Report 2004-108 Summary - November 2004
California Commission on Teacher Credentialing:
It Could Better Manage Its Credentialing Responsibilities
Our review of the credentialing process administered by the California Commission on Teacher Credentialing (commission) revealed the following:
- The commission could better evaluate the effectiveness of the programs it oversees and better measure the performance of the teacher credentialing process.
- The commission could take additional steps to improve its processing of credential applications, including focusing its customer service activities.
- Several areas of the commission's process for developing program standards lack structure and could be improved.
- The commission suspended its continuing accreditation reviews in December 2002 and is evaluating its accreditation policy, and it does not expect to present a revised policy to its governing body until August 2005.
RESULTS IN BRIEF
The California Commission on Teacher Credentialing (commission) was created in 1970 with the responsibility of ensuring excellence in education by establishing high standards for the preparation and licensing of public school educators. The commission also issues licenses and permits for school administrators and educators working in specialized teaching areas. In fiscal year 2003-04 the commission granted approximately 239,000 teacher and administrator licenses and renewals. In addition to its licensing responsibility, the commission develops program standards to address the quality of the programs that accredited colleges and universities provide to prospective teachers. The commission's other duties include adopting credential exams, accrediting colleges and universities that meet program standards, operating teacher development programs designed to help prospective teachers complete the requirements needed for a credential, and reviewing allegations of misconduct against credential holders or applicants. Our review found that the commission could make improvements to better evaluate the programs it oversees and its internal operations, more effectively manage its application processing, and refine how it updates program standards. In addition, the commission should resume its continuing accreditation reviews of colleges and universities.
The commission could increase its ability to measure the effectiveness of its teacher development programs, the efficiency of the teacher-credentialing process (process), and the performance of its internal operations. By doing so, the commission would be able to streamline and improve its efforts. For example, its teacher development programs provide funding for individuals who do not yet meet the requirements for a teaching credential, yet the commission has not sufficiently evaluated and accurately reported on two of its three teacher development programs. As part of its oversight of the process in California, the commission has some measures of the overall health of the process. However, it could improve its analysis of those measures and could develop further measures to better track the performance of the process and of individual teacher preparation programs.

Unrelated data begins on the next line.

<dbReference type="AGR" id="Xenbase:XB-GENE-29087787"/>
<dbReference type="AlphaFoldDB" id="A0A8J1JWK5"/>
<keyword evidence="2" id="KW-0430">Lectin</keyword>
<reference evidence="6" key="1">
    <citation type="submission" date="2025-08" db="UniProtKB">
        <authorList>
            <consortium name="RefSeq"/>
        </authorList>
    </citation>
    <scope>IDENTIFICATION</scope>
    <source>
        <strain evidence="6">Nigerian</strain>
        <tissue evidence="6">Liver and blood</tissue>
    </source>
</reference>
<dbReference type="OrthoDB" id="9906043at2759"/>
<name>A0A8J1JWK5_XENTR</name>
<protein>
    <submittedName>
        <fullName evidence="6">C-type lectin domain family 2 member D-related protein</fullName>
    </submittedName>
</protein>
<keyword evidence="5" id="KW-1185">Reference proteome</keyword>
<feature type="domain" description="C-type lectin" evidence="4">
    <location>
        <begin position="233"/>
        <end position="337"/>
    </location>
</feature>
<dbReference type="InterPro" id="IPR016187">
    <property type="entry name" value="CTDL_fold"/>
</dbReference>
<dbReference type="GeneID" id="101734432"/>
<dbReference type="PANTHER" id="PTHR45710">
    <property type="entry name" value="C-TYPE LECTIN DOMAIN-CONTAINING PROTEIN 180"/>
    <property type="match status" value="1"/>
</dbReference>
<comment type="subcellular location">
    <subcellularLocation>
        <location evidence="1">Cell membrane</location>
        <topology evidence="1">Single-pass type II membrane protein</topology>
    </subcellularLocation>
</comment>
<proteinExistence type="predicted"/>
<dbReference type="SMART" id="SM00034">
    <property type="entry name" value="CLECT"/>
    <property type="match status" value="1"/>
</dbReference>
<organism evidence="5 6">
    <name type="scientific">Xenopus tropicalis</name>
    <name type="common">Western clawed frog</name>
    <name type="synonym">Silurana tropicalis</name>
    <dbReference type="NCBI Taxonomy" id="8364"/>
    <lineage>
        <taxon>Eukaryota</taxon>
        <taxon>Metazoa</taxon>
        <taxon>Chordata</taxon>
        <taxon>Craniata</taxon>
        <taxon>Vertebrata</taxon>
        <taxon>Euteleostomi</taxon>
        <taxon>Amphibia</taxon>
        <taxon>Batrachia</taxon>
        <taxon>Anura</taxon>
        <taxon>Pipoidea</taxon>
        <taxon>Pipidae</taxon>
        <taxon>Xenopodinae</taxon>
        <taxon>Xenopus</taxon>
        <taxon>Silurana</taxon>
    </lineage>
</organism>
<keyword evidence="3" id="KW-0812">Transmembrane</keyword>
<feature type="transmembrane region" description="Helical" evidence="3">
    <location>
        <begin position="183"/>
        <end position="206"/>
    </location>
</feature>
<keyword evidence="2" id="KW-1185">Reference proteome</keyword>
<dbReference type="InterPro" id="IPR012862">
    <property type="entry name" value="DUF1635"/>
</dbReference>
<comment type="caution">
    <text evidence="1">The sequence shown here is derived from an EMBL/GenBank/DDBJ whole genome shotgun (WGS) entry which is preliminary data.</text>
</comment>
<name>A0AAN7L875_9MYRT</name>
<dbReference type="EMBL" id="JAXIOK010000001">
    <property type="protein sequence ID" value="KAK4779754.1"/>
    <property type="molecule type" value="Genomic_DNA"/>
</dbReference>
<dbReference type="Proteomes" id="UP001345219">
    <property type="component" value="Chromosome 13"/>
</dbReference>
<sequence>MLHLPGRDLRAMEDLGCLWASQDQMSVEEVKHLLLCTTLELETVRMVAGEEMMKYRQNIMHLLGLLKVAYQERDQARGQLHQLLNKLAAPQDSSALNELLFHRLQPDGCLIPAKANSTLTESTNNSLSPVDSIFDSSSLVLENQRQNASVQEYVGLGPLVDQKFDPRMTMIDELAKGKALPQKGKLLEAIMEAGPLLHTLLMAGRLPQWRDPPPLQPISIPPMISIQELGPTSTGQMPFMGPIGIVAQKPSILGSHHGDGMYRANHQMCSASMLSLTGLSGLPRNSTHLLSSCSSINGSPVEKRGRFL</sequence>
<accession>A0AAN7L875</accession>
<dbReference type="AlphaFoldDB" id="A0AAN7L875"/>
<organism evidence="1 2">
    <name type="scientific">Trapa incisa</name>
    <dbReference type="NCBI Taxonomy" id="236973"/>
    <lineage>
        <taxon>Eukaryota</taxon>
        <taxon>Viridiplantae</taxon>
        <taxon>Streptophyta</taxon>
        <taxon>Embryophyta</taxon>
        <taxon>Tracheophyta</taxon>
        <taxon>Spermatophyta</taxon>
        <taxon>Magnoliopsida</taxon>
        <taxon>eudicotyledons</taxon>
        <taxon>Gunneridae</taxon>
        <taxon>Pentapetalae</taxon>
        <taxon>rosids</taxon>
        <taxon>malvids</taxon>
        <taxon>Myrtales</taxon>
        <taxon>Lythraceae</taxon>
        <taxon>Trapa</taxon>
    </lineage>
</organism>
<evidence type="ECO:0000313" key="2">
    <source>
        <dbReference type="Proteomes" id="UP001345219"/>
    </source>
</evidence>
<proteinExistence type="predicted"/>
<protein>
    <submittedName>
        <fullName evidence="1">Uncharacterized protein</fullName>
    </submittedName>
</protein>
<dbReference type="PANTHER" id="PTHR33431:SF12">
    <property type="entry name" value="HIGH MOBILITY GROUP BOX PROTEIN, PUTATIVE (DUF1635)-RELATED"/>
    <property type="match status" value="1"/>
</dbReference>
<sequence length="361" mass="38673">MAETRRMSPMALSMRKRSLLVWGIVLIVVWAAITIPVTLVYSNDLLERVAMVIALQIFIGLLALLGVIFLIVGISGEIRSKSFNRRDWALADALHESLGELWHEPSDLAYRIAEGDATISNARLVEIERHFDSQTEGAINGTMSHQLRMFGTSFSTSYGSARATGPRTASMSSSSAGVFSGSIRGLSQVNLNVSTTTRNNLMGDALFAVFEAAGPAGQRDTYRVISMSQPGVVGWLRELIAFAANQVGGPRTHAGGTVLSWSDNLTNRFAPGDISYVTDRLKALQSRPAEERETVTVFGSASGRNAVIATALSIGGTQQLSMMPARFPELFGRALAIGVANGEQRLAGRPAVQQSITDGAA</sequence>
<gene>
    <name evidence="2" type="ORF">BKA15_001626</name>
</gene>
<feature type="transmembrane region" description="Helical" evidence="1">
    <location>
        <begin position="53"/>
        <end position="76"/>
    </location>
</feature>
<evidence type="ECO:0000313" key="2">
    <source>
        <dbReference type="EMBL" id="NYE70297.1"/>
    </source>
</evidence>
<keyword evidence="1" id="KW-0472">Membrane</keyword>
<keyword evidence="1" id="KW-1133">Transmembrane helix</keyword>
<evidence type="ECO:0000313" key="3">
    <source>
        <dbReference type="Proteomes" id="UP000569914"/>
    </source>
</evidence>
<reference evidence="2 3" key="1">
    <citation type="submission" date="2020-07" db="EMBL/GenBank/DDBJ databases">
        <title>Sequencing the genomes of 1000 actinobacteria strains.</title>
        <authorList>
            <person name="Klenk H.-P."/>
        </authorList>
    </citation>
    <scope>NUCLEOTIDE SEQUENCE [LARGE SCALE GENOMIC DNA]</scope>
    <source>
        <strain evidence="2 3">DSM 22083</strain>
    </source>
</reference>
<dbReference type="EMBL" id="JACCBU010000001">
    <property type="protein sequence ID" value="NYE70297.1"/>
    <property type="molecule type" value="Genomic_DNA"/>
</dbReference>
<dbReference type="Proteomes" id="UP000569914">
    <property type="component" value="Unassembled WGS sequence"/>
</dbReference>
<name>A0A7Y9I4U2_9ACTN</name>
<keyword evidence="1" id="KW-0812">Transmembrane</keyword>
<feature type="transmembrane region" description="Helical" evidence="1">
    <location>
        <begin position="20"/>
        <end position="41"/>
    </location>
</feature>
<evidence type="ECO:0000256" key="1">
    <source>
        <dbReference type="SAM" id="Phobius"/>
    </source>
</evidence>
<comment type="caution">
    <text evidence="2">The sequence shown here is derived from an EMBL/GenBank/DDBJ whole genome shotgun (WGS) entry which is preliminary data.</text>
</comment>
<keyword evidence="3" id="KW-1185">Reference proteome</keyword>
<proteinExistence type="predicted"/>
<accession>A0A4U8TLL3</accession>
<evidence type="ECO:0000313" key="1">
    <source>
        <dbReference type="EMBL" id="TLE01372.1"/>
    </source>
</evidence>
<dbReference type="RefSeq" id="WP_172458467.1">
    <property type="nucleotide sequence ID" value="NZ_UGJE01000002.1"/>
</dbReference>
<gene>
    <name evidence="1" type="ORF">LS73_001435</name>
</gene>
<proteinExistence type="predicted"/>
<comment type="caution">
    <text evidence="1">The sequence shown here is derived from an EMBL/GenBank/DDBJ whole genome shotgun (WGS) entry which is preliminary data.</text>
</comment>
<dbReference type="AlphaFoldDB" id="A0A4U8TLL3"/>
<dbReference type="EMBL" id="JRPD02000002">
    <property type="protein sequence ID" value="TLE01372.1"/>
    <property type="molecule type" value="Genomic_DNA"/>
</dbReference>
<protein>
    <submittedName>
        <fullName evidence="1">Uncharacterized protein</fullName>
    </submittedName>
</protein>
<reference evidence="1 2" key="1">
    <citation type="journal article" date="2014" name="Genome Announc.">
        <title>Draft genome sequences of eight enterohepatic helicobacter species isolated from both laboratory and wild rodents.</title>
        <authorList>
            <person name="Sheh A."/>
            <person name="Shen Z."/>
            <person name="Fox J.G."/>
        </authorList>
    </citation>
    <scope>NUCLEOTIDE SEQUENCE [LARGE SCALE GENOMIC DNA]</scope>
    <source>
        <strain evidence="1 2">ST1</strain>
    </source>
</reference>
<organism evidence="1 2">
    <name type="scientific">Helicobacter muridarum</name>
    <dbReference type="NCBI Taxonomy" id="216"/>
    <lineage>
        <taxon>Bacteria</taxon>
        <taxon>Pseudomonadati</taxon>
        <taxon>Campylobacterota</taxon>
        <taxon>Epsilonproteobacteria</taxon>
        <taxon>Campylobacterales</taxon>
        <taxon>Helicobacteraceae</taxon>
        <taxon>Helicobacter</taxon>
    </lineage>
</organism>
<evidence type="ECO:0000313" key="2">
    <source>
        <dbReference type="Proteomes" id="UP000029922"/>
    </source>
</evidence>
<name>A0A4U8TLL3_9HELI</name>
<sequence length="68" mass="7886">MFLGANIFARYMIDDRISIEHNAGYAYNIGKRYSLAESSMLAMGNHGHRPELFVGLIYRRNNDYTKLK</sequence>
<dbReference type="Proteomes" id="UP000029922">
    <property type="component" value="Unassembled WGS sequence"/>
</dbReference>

Despite the importance of strategic planning, the commission has lacked specific performance measures to guide and evaluate its efforts. Further, the commission's February 2001 strategic plan is outdated and lacks performance measures. In addition, the commission does not annually track its progress in completing the tasks it described in the strategic plan. Subsequent to our fieldwork, the commission updated the tasks in its strategic plan.
The commission has implemented some reforms of the process and is contemplating others. It has also worked to reduce the barriers to becoming a California teacher. In addition to these efforts, the commission is considering whether to consolidate the examinations that it requires prospective teachers to pass.
By focusing its customer service, better managing its workload, and taking full advantage of a new automated application-processing system, the commission could improve its processing of applications. Facing a significant volume of contacts, the commission has not taken sufficient steps to focus its customer service activities. Proper management of customer service is necessary because the large volume of telephone calls and e-mails that the commission receives takes staff away from the task of processing credential applications.